Archer plans to play on the tour for at least two more years. Meanwhile, he has been counseling other seniors on the procedure. "Jack [Nicklaus] made a point to ask me about it," says Archer. "I told him he's got big old legs, so it wouldn't be any problem."
Putting Woes Put Monty Back on the Rack
Colin Montgomerie recently spent seven weeks in the U.S. hoping to discover what he must do to win major championships. What he learned is that he has to improve his short game, and he returned to Scotland determined to work on it. Trouble is, he took a case of the yips with him.
Montgomerie, who has led the European tour's money list the past four years, ranks 42nd this season, mainly because of horrible putting. He hit bottom two weeks ago at the Benson & Hedges International in Thame, England, five-putting a green in the final round and finishing 59th, 23 strokes behind winner Bernhard Langer. Last week Montgomerie was 12th at the English Open, in Ware, England. The event was won by Per-Ulrik Johansson of Sweden.
Desperate for a cure, Montgomerie has been using a drill called the Rack that he learned in his college days at Houston Baptist from coach Dave Mannen. As part of his daily practice routine, Montgomerie must make 100 two-foot putts in a row before he calls it quits. "I shall be doing it until the end of the U.S. Open," says Montgomerie. "I owe it to myself to try to win that tournament."
Tiny Methodist Forges A Division III Dynasty
Nothing sounds sweeter to Methodist College senior Mike Adamson than the grumbling of a beaten opponent, especially one from a Division I school who's unaware that Methodist, a Division III college with an enrollment of 1,900 in Fayetteville, N.C., is a golf powerhouse. "Lots of Division I teams have never heard of us, and they get mad when we beat them," says Adamson, the 1996 Division III player of the year who ended his collegiate career last weekend by helping Methodist win its seventh NCAA title in the last eight years. "They don't like explaining how a Division III team beat them."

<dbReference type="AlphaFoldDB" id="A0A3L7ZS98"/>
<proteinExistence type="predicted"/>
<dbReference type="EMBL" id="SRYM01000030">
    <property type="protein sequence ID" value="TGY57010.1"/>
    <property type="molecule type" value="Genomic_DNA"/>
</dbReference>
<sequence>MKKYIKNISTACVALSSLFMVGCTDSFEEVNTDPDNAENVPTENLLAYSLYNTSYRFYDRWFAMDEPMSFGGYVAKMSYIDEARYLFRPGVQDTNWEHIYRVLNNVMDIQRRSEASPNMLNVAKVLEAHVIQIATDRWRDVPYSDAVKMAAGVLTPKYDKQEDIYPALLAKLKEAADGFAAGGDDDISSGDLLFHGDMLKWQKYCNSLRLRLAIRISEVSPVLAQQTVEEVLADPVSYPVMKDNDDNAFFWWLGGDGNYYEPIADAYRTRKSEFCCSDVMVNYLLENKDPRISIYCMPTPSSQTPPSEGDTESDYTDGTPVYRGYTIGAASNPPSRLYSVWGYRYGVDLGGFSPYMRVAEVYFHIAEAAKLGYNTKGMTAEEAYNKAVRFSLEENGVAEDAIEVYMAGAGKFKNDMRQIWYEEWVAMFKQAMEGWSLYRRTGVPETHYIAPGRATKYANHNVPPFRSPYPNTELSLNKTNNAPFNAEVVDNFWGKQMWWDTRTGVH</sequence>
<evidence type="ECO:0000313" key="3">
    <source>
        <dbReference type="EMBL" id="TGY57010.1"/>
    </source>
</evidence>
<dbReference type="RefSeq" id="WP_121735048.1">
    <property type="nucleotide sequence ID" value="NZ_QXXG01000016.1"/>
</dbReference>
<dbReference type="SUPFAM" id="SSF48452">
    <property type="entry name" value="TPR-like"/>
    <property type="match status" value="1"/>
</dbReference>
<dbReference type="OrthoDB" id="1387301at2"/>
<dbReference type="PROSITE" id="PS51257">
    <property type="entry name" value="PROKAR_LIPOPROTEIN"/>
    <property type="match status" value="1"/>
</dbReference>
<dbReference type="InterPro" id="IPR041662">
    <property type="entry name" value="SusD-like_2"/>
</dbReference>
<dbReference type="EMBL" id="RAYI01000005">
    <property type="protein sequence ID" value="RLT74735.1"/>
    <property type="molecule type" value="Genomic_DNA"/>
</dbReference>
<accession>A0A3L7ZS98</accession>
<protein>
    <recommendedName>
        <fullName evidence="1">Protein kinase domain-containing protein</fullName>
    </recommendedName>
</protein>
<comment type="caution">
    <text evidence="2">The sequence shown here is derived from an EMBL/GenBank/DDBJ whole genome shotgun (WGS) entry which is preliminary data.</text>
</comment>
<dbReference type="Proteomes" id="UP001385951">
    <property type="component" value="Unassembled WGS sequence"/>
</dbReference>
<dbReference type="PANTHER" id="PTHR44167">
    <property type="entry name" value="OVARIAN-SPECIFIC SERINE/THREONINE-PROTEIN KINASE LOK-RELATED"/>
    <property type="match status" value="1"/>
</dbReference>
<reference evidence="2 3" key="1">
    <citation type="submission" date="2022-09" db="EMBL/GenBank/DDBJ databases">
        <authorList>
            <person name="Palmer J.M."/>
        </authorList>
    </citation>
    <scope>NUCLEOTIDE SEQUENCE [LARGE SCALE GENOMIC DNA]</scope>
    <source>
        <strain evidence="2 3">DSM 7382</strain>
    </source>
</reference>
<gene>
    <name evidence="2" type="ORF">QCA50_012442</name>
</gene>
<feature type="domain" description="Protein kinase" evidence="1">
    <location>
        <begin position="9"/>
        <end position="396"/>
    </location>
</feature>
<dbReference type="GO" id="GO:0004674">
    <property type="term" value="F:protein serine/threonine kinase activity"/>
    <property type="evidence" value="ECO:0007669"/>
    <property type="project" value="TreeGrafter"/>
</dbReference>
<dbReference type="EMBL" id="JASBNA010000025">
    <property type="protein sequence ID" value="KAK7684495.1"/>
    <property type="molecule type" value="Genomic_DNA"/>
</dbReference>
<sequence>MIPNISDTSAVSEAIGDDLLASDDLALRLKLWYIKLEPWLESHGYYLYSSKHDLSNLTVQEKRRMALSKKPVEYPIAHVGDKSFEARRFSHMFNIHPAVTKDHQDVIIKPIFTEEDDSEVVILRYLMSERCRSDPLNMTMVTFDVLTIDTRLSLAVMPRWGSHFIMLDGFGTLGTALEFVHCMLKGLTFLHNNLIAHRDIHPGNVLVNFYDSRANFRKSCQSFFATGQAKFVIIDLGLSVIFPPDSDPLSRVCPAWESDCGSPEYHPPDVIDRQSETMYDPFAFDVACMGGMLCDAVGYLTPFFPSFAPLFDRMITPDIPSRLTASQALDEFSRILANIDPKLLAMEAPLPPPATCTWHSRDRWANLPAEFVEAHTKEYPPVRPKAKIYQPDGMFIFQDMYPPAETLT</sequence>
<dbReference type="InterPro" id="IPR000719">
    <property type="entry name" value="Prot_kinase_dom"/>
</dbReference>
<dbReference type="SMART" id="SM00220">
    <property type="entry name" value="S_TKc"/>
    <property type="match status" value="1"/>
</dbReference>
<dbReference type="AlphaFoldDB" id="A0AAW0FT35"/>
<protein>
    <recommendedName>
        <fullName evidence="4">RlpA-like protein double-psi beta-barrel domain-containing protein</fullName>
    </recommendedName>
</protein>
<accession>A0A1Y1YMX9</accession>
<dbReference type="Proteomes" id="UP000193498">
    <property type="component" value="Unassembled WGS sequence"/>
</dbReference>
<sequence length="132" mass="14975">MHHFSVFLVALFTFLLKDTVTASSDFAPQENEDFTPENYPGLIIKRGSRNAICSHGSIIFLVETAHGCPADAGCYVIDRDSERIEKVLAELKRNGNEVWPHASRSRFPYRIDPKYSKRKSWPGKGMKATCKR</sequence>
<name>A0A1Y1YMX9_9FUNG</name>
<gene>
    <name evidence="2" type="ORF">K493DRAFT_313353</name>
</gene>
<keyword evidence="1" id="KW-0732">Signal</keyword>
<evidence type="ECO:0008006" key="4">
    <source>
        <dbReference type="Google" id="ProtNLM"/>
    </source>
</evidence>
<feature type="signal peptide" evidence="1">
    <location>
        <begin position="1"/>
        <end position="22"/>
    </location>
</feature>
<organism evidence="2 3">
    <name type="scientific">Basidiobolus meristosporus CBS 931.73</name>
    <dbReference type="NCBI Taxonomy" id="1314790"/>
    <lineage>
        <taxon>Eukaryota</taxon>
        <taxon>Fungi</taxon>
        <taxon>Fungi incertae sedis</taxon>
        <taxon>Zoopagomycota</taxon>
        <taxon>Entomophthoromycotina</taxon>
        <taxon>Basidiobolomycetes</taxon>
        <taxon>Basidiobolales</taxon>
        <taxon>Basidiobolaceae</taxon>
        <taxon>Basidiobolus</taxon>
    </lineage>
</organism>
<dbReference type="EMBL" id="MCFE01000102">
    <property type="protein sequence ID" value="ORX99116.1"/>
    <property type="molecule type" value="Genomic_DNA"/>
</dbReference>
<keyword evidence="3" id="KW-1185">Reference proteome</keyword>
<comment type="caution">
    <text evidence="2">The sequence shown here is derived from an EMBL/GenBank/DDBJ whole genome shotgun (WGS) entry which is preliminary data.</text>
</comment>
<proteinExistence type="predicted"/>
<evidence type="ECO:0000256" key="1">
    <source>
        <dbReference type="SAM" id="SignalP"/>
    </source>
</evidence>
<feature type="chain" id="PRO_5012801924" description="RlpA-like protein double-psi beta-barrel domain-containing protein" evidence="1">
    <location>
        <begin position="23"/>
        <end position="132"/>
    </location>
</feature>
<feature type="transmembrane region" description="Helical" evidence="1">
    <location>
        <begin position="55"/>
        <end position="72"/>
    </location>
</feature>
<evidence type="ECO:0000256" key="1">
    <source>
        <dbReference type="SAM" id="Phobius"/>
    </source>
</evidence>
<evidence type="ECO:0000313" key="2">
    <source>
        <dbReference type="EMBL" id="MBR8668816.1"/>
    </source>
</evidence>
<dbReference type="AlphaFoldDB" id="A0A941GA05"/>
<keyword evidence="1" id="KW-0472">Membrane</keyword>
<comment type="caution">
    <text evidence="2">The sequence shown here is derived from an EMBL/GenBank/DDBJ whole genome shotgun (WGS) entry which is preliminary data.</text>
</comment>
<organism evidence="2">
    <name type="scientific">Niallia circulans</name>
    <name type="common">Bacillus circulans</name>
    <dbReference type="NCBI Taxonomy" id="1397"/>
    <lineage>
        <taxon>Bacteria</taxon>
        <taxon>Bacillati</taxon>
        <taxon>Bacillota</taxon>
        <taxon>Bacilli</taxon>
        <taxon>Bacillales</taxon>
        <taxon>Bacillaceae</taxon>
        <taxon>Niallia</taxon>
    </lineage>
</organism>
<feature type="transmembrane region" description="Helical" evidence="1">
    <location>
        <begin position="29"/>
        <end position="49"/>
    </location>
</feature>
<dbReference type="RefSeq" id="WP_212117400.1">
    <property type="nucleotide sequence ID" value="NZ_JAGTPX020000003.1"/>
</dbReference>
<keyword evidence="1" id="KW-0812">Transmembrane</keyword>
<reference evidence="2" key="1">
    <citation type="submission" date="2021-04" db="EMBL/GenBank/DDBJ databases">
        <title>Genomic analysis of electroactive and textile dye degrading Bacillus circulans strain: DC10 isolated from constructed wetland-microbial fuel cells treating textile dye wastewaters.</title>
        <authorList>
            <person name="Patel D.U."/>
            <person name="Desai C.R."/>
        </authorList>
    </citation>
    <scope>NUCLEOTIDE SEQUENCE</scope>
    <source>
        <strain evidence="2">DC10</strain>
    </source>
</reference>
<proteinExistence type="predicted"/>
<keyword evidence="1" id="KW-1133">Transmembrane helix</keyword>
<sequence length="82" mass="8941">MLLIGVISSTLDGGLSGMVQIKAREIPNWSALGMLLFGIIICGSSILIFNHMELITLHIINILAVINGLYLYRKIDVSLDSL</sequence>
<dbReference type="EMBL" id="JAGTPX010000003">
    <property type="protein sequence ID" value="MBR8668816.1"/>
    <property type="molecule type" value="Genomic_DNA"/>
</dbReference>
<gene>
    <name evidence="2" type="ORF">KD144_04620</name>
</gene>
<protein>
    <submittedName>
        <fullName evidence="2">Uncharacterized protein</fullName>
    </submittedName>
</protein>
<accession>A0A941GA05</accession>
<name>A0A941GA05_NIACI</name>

Such explanations had to be made often this season. In 10 tournaments Methodist won six times, came in second twice and had a pair of thirds. The Monarchs defeated 25 of the 26 Division I opponents they faced in those events and 57 of the 60 Division II foes. Their overall record: 146-6. In the Division III final, at the Medallion Club in Westerville, Ohio, opposing players and coaches speculated not on Methodist's chances of winning a third straight title, but on the margin of victory. It was a massacre. The Monarchs shot 1,191 for four rounds, 39 over par, to beat runner-up Greensboro ( N.C.) College by 35 shots. The only surprise was that Adamson, who had won two events in '97 and had a team-best 73.0 scoring average, didn't win the individual crown. He three-putted the last hole to finish a stroke behind teammate Brion McLaughlin, a freshman from Anderson, Ind., who shot 297.
"I'm addicted to winning," says Methodist's coach, Steve Conley, 34, a three-time national coach of the year. "Once you're at the top, anything less isn't the same." Conley needn't worry about a drop-off. Although Methodist doesn't offer athletic scholarships, its golf management program, which prepares students majoring in business administration to be golf professionals, draws top talent from across the country and beyond. This year there were 222 students in the program, including 18 women, from 32 states as well as Canada, Ireland, Malaysia and the Philippines.
Competition for spots on the men's golf team is fierce. Whereas 25 players would be a lot for try-outs at most colleges, 175 showed up for the first day of practice at Methodist last fall. The women's team has also benefited, winning 10 of the last 12 national championships. Led by senior Jennifer Cieslak, the 1996 and '97 Division III player of the year, the Lady Monarchs were second this season. "A lot of the big boys used to not know where Methodist was," Conley says, "but most of them know us now. We've earned their respect."